hydrocarbons, the sheer size of the proven oil reserves combined with great
demographic trends makes Africa an area of high interest, and one we will examine in
more detail in our next article. (https://www.aljazeera.com/indepth/interactive/2016/10/mapping-africa-natural-
In summary, we believe emerging markets provide a compelling opportunity for
investors to at least consider as part of their portfolios. While there are certainly risks
and concerns perhaps more prevalent than in markets like the S&P 500 or FTSE,
emerging markets offer a blend of strong GDP and population growth, rich natural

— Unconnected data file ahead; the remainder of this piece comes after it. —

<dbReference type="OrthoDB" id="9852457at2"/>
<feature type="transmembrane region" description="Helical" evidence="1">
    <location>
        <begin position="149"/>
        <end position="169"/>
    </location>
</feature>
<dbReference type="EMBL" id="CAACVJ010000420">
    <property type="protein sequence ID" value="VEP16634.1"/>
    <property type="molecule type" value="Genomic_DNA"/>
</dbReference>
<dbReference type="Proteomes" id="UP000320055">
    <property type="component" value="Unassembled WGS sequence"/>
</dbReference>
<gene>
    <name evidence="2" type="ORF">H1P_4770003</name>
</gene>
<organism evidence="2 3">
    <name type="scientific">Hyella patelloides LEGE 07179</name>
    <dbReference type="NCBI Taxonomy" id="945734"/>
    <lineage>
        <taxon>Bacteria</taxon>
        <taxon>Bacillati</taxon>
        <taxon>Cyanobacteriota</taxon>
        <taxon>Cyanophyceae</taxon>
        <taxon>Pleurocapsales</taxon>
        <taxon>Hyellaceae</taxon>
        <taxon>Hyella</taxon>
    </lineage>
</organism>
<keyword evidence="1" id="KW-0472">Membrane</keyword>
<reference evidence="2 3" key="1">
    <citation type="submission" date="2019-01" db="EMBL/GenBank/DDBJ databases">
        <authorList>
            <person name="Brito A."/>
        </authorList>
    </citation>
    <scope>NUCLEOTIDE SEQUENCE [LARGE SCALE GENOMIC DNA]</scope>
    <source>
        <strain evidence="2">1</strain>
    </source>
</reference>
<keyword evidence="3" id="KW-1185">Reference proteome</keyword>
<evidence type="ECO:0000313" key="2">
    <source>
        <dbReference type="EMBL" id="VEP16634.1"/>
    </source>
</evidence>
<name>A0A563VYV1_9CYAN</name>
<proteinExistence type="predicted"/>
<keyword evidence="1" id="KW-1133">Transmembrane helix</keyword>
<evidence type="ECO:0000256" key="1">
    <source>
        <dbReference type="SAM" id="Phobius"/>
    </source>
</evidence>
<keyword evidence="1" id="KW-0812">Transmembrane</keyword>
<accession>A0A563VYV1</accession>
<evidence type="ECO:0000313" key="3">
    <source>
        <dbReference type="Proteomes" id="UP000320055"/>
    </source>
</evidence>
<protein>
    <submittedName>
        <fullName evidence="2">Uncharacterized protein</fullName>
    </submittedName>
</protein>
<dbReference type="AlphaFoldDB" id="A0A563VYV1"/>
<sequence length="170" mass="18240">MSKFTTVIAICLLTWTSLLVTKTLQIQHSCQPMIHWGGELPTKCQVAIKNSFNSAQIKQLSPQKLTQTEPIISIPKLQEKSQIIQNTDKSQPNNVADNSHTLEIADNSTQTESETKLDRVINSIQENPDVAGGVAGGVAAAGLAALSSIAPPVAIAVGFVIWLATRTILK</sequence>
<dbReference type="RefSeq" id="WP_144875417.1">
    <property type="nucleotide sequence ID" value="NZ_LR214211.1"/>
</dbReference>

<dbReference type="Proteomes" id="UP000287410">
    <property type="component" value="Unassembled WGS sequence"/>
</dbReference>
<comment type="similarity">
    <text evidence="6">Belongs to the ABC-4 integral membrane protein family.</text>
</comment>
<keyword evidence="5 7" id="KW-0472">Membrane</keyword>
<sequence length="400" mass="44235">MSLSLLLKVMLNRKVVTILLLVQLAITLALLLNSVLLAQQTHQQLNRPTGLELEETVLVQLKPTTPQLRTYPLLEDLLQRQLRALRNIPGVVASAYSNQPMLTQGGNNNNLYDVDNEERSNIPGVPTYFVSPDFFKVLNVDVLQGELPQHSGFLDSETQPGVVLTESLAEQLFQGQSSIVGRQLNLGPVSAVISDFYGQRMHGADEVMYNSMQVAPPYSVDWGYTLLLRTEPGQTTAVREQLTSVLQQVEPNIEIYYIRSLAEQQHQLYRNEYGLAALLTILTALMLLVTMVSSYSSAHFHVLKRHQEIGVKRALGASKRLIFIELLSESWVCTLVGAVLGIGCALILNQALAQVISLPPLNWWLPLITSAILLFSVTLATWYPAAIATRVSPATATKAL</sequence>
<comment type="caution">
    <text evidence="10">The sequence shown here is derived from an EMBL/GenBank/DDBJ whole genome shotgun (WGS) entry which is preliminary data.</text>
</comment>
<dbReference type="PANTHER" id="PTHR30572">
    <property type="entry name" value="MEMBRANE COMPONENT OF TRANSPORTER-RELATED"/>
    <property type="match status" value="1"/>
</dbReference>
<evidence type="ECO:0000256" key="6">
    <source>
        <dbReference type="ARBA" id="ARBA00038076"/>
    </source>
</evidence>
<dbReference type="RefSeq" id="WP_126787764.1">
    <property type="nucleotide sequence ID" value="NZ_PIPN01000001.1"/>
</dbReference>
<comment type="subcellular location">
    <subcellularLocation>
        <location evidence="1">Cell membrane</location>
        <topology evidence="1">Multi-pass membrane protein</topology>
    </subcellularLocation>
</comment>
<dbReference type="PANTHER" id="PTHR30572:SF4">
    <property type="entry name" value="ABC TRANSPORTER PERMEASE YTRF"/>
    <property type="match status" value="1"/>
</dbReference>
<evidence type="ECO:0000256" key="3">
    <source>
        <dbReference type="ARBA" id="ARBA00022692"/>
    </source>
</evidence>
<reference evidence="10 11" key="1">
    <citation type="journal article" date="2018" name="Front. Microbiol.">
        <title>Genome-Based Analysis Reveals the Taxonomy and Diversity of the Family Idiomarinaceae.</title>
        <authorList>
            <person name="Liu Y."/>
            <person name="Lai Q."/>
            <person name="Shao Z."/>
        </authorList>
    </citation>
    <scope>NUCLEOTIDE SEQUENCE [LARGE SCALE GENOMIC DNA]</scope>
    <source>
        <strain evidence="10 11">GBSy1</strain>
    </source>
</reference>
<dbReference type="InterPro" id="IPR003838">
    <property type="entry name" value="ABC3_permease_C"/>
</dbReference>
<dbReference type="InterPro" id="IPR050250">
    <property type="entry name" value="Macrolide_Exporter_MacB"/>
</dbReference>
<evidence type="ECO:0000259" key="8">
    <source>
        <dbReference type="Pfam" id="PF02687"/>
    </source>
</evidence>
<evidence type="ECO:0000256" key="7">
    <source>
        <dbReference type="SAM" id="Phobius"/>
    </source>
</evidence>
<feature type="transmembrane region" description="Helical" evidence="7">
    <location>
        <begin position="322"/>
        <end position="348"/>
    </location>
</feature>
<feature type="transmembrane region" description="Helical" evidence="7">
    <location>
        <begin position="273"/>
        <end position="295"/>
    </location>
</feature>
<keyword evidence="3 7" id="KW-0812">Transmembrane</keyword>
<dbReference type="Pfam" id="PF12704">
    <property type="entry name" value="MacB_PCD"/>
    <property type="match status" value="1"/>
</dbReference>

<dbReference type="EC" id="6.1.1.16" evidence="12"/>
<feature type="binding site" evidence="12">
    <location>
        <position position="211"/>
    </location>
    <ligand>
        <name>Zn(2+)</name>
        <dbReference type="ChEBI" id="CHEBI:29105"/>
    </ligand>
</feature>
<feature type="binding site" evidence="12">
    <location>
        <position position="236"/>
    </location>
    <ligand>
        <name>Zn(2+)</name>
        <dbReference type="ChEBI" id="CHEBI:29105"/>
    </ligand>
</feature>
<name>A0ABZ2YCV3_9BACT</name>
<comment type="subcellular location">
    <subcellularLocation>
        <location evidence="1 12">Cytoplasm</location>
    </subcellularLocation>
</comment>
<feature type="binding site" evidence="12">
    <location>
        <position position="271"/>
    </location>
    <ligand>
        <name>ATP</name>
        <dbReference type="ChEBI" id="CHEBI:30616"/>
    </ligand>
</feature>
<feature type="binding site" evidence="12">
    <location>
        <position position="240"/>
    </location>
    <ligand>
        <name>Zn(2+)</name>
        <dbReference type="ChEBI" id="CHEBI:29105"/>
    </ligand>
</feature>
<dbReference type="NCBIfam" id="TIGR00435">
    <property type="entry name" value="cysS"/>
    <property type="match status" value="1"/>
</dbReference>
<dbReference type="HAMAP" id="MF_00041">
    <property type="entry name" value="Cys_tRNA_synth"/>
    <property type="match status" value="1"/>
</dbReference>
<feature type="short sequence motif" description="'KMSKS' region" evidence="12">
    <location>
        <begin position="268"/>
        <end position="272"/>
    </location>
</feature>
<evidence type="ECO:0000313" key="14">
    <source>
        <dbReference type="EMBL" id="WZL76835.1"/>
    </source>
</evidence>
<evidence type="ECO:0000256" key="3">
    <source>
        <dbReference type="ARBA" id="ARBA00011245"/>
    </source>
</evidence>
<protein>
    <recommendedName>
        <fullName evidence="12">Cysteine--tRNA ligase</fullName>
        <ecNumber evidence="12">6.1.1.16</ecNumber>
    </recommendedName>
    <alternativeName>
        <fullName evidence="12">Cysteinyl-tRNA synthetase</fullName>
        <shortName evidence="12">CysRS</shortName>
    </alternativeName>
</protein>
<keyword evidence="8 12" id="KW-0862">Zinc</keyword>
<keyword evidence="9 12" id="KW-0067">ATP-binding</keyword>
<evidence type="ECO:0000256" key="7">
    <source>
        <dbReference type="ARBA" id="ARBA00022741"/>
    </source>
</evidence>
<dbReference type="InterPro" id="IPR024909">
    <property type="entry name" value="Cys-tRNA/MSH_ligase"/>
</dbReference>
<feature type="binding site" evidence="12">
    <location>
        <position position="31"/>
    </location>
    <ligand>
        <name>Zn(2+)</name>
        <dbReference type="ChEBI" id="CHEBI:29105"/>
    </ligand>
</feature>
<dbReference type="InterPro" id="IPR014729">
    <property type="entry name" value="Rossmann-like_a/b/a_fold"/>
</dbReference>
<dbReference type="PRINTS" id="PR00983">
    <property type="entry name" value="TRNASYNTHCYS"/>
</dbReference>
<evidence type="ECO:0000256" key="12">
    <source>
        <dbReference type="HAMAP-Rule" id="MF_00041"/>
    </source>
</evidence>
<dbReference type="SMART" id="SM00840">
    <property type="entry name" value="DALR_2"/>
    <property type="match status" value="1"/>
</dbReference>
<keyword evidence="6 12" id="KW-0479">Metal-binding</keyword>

resources, and information asymmetry that can add value to a developed market
investor's portfolio, not just from a return perspective but also with reduced risk via
diversification, especially once the investor becomes more knowledgeable about the
The views in this Global Market Outlook report are subject to change at any time based upon market or other conditions and are current as of October 21, 2019. While all material is deemed to be reliable, accuracy and completeness cannot be guaranteed.
Special source/reference credit to the CFA Institute's "Capital Market Expectations"
"Managing Investment Portfolios: A Dynamic Process", and "Asset Allocation and
Related Decisions in Portfolio Management" along with :Larry Swedrow and Jared
Kizer's "The Only Guide to Alternative investments You'll Ever Need" (Chapter 4) for
broad reference points within, and which I strongly recommend for a more detailed
analysis than this overview; analysis author's own.